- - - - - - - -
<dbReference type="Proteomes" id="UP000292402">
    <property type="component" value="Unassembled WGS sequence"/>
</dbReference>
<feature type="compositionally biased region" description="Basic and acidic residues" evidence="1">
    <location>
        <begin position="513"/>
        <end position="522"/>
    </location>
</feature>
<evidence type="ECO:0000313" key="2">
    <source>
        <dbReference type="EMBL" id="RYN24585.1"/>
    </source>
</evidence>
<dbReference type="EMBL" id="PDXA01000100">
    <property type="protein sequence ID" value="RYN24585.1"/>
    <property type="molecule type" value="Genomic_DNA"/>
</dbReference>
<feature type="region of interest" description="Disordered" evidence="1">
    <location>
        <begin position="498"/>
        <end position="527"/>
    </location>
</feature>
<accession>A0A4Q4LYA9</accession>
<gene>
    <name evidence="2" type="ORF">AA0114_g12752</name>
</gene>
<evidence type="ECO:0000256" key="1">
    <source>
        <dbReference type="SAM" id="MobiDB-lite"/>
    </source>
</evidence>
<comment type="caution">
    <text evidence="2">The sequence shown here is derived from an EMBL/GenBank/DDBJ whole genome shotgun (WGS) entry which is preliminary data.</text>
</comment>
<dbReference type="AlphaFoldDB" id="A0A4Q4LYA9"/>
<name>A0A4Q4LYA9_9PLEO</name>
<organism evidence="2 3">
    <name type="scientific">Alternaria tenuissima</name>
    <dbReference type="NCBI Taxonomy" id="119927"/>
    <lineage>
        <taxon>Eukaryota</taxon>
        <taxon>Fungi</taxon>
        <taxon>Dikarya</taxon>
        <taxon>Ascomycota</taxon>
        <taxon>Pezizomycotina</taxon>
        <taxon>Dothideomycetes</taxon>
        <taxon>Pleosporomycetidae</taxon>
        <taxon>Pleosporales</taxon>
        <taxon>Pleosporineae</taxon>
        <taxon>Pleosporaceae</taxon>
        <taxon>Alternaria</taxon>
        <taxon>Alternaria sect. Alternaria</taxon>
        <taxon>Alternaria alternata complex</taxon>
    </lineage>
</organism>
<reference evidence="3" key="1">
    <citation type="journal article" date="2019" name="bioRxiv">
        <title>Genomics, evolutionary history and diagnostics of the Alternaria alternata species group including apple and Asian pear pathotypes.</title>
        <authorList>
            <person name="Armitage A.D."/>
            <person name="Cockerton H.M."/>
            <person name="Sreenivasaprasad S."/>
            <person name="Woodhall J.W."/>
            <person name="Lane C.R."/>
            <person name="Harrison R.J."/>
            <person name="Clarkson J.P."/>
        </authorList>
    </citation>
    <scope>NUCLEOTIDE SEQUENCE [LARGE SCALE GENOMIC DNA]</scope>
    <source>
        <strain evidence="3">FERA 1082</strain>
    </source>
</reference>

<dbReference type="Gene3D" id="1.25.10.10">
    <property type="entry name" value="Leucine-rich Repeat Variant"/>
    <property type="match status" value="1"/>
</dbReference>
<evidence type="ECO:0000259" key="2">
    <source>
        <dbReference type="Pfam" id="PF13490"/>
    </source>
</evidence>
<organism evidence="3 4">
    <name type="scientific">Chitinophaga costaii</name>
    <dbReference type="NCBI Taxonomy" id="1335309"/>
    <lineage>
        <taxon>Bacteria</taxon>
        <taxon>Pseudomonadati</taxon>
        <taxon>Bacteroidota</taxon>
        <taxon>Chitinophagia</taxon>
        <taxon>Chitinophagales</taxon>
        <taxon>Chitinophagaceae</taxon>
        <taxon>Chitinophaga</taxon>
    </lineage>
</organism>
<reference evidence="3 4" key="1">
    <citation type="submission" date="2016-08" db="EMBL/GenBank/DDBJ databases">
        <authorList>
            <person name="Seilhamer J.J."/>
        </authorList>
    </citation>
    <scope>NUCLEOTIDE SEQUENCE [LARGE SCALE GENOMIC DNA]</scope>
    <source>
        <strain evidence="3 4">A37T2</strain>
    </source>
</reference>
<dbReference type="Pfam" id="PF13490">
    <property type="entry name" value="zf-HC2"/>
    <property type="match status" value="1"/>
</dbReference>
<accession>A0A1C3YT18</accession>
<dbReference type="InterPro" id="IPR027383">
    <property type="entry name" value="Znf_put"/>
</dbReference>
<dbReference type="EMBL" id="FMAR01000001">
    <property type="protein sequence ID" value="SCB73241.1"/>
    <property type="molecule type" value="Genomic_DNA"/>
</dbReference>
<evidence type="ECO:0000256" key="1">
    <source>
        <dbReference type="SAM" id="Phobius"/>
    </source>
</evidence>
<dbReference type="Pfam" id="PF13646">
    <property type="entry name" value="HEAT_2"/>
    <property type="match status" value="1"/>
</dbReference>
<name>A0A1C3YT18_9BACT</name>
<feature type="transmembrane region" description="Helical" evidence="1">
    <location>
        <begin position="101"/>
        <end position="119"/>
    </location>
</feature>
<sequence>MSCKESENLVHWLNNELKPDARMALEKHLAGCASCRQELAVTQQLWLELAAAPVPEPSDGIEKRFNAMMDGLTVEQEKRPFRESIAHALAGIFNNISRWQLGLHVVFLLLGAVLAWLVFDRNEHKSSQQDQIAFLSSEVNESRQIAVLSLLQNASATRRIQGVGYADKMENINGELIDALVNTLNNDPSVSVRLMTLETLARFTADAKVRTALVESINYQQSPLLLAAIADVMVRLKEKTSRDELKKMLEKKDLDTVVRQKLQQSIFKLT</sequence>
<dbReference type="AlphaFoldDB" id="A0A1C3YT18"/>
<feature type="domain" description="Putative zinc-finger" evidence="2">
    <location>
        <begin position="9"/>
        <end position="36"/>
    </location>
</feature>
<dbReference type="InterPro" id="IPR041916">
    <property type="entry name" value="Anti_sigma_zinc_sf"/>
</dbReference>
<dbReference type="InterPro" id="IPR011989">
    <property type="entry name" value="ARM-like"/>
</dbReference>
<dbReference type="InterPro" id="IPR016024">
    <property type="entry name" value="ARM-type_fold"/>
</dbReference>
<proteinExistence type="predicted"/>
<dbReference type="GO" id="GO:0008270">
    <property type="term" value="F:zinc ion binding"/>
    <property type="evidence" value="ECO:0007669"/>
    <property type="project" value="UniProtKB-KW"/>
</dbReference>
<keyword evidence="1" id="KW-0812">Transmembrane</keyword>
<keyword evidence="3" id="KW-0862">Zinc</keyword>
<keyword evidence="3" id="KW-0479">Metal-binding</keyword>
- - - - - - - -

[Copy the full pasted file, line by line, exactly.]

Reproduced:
<dbReference type="Proteomes" id="UP000292402">
    <property type="component" value="Unassembled WGS sequence"/>
</dbReference>
<feature type="compositionally biased region" description="Basic and acidic residues" evidence="1">
    <location>
        <begin position="513"/>
        <end position="522"/>
    </location>
</feature>
<evidence type="ECO:0000313" key="2">
    <source>
        <dbReference type="EMBL" id="RYN24585.1"/>
    </source>
</evidence>
<dbReference type="EMBL" id="PDXA01000100">
    <property type="protein sequence ID" value="RYN24585.1"/>
    <property type="molecule type" value="Genomic_DNA"/>
</dbReference>
<feature type="region of interest" description="Disordered" evidence="1">
    <location>
        <begin position="498"/>
        <end position="527"/>
    </location>
</feature>
<accession>A0A4Q4LYA9</accession>
<gene>
    <name evidence="2" type="ORF">AA0114_g12752</name>
</gene>
<evidence type="ECO:0000256" key="1">
    <source>
        <dbReference type="SAM" id="MobiDB-lite"/>
    </source>
</evidence>
<comment type="caution">
    <text evidence="2">The sequence shown here is derived from an EMBL/GenBank/DDBJ whole genome shotgun (WGS) entry which is preliminary data.</text>
</comment>
<dbReference type="AlphaFoldDB" id="A0A4Q4LYA9"/>
<name>A0A4Q4LYA9_9PLEO</name>
<organism evidence="2 3">
    <name type="scientific">Alternaria tenuissima</name>
    <dbReference type="NCBI Taxonomy" id="119927"/>
    <lineage>
        <taxon>Eukaryota</taxon>
        <taxon>Fungi</taxon>
        <taxon>Dikarya</taxon>
        <taxon>Ascomycota</taxon>
        <taxon>Pezizomycotina</taxon>
        <taxon>Dothideomycetes</taxon>
        <taxon>Pleosporomycetidae</taxon>
        <taxon>Pleosporales</taxon>
        <taxon>Pleosporineae</taxon>
        <taxon>Pleosporaceae</taxon>
        <taxon>Alternaria</taxon>
        <taxon>Alternaria sect. Alternaria</taxon>
        <taxon>Alternaria alternata complex</taxon>
    </lineage>
</organism>
<reference evidence="3" key="1">
    <citation type="journal article" date="2019" name="bioRxiv">
        <title>Genomics, evolutionary history and diagnostics of the Alternaria alternata species group including apple and Asian pear pathotypes.</title>
        <authorList>
            <person name="Armitage A.D."/>
            <person name="Cockerton H.M."/>
            <person name="Sreenivasaprasad S."/>
            <person name="Woodhall J.W."/>
            <person name="Lane C.R."/>
            <person name="Harrison R.J."/>
            <person name="Clarkson J.P."/>
        </authorList>
    </citation>
    <scope>NUCLEOTIDE SEQUENCE [LARGE SCALE GENOMIC DNA]</scope>
    <source>
        <strain evidence="3">FERA 1082</strain>
    </source>
</reference>

<dbReference type="Gene3D" id="1.25.10.10">
    <property type="entry name" value="Leucine-rich Repeat Variant"/>
    <property type="match status" value="1"/>
</dbReference>
<evidence type="ECO:0000259" key="2">
    <source>
        <dbReference type="Pfam" id="PF13490"/>
    </source>
</evidence>
<organism evidence="3 4">
    <name type="scientific">Chitinophaga costaii</name>
    <dbReference type="NCBI Taxonomy" id="1335309"/>
    <lineage>
        <taxon>Bacteria</taxon>
        <taxon>Pseudomonadati</taxon>
        <taxon>Bacteroidota</taxon>
        <taxon>Chitinophagia</taxon>
        <taxon>Chitinophagales</taxon>
        <taxon>Chitinophagaceae</taxon>
        <taxon>Chitinophaga</taxon>
    </lineage>
</organism>
<reference evidence="3 4" key="1">
    <citation type="submission" date="2016-08" db="EMBL/GenBank/DDBJ databases">
        <authorList>
            <person name="Seilhamer J.J."/>
        </authorList>
    </citation>
    <scope>NUCLEOTIDE SEQUENCE [LARGE SCALE GENOMIC DNA]</scope>
    <source>
        <strain evidence="3 4">A37T2</strain>
    </source>
</reference>
<dbReference type="Pfam" id="PF13490">
    <property type="entry name" value="zf-HC2"/>
    <property type="match status" value="1"/>
</dbReference>
<accession>A0A1C3YT18</accession>
<dbReference type="InterPro" id="IPR027383">
    <property type="entry name" value="Znf_put"/>
</dbReference>
<dbReference type="EMBL" id="FMAR01000001">
    <property type="protein sequence ID" value="SCB73241.1"/>
    <property type="molecule type" value="Genomic_DNA"/>
</dbReference>
<evidence type="ECO:0000256" key="1">
    <source>
        <dbReference type="SAM" id="Phobius"/>
    </source>
</evidence>
<dbReference type="Pfam" id="PF13646">
    <property type="entry name" value="HEAT_2"/>
    <property type="match status" value="1"/>
</dbReference>
<name>A0A1C3YT18_9BACT</name>
<feature type="transmembrane region" description="Helical" evidence="1">
    <location>
        <begin position="101"/>
        <end position="119"/>
    </location>
</feature>
<sequence>MSCKESENLVHWLNNELKPDARMALEKHLAGCASCRQELAVTQQLWLELAAAPVPEPSDGIEKRFNAMMDGLTVEQEKRPFRESIAHALAGIFNNISRWQLGLHVVFLLLGAVLAWLVFDRNEHKSSQQDQIAFLSSEVNESRQIAVLSLLQNASATRRIQGVGYADKMENINGELIDALVNTLNNDPSVSVRLMTLETLARFTADAKVRTALVESINYQQSPLLLAAIADVMVRLKEKTSRDELKKMLEKKDLDTVVRQKLQQSIFKLT</sequence>
<dbReference type="AlphaFoldDB" id="A0A1C3YT18"/>
<feature type="domain" description="Putative zinc-finger" evidence="2">
    <location>
        <begin position="9"/>
        <end position="36"/>
    </location>
</feature>
<dbReference type="InterPro" id="IPR041916">
    <property type="entry name" value="Anti_sigma_zinc_sf"/>
</dbReference>
<dbReference type="InterPro" id="IPR011989">
    <property type="entry name" value="ARM-like"/>
</dbReference>
<dbReference type="InterPro" id="IPR016024">
    <property type="entry name" value="ARM-type_fold"/>
</dbReference>
<proteinExistence type="predicted"/>
<dbReference type="GO" id="GO:0008270">
    <property type="term" value="F:zinc ion binding"/>
    <property type="evidence" value="ECO:0007669"/>
    <property type="project" value="UniProtKB-KW"/>
</dbReference>
<keyword evidence="1" id="KW-0812">Transmembrane</keyword>
<keyword evidence="3" id="KW-0862">Zinc</keyword>
<keyword evidence="3" id="KW-0479">Metal-binding</keyword>